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Horticultura Brasileira

Print version ISSN 0102-0536On-line version ISSN 1806-9991

Hortic. Bras. vol.36 no.3 Vitoria da Conquista July/Sept. 2018

http://dx.doi.org/10.1590/s0102-053620180316 

Research

Variability of production and the planning of experiments in snapbeans

Variabilidade produtiva e planejamento de ensaios com feijão de vagem

Alessandro D Lúcio1 

Daniel Santos1 

1Universidade Federal de Santa Maria (UFSM), Santa Maria-RS, Brazil; adlucio@ufsm.br; danielsantosagro@gmail.com

ABSTRACT

This work aimed at studying the variability of production of snapbeans grown in plastic greenhouses and the effectiveness of experimental borders and plot size in reducing such variability. Data from a uniformity experiment carried out in a plastic greenhouse were used. The analyzes were performed over spatial arrangements that considered the plants first arranged in planting rows parallel to the lateral openings of the greenhouse and then arranged in columns, perpendicular to these openings. Different scenarios were produced by excluding rows and columns. The homogeneity of variances between the remaining rows and columns was tested in each scenario, and the variance and the coefficient of variation were calculated as well. There was heterogeneity of variance between rows in the experiment. Borders were not effective in reducing the coefficient of variation or the frequency of cases of heterogeneity of variances between rows. Plots with two or more plants provided homogeneity of variances between rows and columns, creating room for the possibility of using the completely randomized design in experiments with snapbeans in plastic greenhouses.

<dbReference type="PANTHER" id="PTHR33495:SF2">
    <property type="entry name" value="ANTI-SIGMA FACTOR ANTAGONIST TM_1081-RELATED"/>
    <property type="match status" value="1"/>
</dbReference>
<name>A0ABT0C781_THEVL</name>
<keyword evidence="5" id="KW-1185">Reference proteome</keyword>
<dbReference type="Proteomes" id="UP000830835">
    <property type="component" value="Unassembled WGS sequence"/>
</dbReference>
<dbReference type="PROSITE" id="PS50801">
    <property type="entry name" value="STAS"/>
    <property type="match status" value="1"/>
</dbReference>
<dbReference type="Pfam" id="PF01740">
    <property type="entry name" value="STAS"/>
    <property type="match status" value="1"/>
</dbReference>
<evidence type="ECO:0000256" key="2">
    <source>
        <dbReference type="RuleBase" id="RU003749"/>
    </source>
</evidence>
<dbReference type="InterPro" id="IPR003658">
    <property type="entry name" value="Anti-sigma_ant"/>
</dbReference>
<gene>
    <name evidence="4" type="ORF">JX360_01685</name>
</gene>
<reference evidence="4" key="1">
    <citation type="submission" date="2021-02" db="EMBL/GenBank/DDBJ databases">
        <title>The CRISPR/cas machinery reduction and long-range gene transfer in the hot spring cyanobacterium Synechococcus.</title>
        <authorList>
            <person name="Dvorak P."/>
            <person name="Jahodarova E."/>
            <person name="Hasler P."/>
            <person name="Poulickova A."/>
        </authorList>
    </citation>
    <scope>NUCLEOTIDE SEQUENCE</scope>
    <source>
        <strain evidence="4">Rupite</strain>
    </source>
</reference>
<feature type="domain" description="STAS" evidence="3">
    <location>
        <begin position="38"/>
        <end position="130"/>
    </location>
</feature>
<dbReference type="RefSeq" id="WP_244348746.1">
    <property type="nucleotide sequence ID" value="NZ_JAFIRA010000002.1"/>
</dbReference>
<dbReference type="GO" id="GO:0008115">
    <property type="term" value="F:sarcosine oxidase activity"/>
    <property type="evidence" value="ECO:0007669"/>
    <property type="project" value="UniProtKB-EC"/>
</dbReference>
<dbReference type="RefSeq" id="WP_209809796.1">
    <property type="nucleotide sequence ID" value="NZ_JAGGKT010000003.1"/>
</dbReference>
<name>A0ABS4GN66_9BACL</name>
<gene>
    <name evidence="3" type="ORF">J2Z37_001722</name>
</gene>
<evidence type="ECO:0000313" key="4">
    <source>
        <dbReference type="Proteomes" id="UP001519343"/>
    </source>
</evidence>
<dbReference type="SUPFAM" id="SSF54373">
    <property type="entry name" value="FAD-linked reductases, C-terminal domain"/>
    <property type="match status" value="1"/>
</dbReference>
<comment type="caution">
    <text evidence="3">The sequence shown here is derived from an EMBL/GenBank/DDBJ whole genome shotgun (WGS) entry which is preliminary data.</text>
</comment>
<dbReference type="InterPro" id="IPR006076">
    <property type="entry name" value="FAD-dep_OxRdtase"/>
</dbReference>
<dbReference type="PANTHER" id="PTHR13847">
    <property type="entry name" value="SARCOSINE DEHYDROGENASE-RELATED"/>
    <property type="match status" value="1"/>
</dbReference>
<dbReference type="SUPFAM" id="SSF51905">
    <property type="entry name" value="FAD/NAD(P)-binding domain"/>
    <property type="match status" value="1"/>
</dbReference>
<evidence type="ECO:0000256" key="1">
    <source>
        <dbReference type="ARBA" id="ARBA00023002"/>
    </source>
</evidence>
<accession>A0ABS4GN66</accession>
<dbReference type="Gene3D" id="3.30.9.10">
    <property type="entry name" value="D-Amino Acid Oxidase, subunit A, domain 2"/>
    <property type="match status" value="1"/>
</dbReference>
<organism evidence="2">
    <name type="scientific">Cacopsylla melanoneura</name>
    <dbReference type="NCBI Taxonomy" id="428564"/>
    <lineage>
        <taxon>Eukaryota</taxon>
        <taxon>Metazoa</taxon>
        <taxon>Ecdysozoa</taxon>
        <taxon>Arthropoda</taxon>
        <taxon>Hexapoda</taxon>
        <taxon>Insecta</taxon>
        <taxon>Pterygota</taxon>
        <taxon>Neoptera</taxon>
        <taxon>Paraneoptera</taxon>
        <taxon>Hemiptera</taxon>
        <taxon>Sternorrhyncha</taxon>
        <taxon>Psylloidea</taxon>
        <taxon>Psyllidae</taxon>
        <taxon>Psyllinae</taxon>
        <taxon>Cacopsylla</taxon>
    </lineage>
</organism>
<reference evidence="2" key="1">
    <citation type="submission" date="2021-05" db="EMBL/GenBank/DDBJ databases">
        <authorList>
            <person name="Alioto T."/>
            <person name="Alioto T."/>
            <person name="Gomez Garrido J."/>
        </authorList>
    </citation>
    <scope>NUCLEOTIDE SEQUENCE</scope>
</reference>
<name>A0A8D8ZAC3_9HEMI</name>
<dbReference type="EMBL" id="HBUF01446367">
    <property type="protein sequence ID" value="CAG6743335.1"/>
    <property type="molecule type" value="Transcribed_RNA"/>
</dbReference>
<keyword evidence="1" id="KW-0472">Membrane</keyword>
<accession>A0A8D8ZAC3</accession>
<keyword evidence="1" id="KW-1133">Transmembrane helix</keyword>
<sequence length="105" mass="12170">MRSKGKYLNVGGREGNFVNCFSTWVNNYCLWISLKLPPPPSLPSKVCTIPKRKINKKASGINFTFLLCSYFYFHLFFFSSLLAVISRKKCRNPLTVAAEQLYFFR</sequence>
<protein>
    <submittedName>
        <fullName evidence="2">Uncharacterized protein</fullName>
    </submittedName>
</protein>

Keywords: Phaseolus vulgaris; experimental precision; homogeneity of variance; experimental design; borders; plot size

RESUMO

O objetivo do trabalho foi estudar a variabilidade produtiva de feijão de vagem cultivado em estufa plástica e verificar o efeito de bordadura e do tamanho de parcela na redução desta variabilidade. Foram utilizados dados de um ensaio de uniformidade conduzido em estufa plástica. As análises foram realizadas sobre arranjos espaciais que consideraram as plantas dispostas primeiramente em fileiras de cultivo paralelas às aberturas laterais da estufa e, depois, dispostas em colunas perpendiculares a essas aberturas. Diferentes cenários foram criados através da exclusão de fileiras e de colunas. Para cada cenário realizou-se um teste de homogeneidade de variâncias entre as fileiras e colunas remanescentes e calculou-se a variância e o coeficiente de variação. Ocorreu heterogeneidade de variâncias entre fileiras em ensaios com feijão de vagem em estufa plástica. O uso de bordaduras não foi eficiente em reduzir o coeficiente de variação ou a frequência de casos de heterogeneidade de variâncias entre fileiras. Parcelas com duas ou mais plantas proporcionaram homogeneidade de variâncias entre fileiras e colunas, o que possibilita o uso do delineamento inteiramente casualizado em ensaios com feijão de vagem em estufa plástica.

Palavras-chave: Phaseolus vulgaris; precisão experimental; homogeneidade de variância; delineamento experimental; bordaduras; tamanho de parcelas

The increasing importance of vegetables as daily food for families almost everywhere has converted these group of crops into the main topic of several investigations that seek to improve both their quality and productivity (Heldwein et al., 2010; Strassburger et al., 2011). Research depends on experiments carefully planned and carried out to reduce the experimental error to the minimum. When the experimental error decreases, the accuracy of the information provided to users increases. Nevertheless, vegetables present some specificities which are additional sources of experimental error and may severely compromise the experimental precision, such as subjective harvest points, multiple harvests, null values in given harvests, and intensive use of protected cultivation, among others (Lorentz et al., 2005; Lúcio et al., 2008).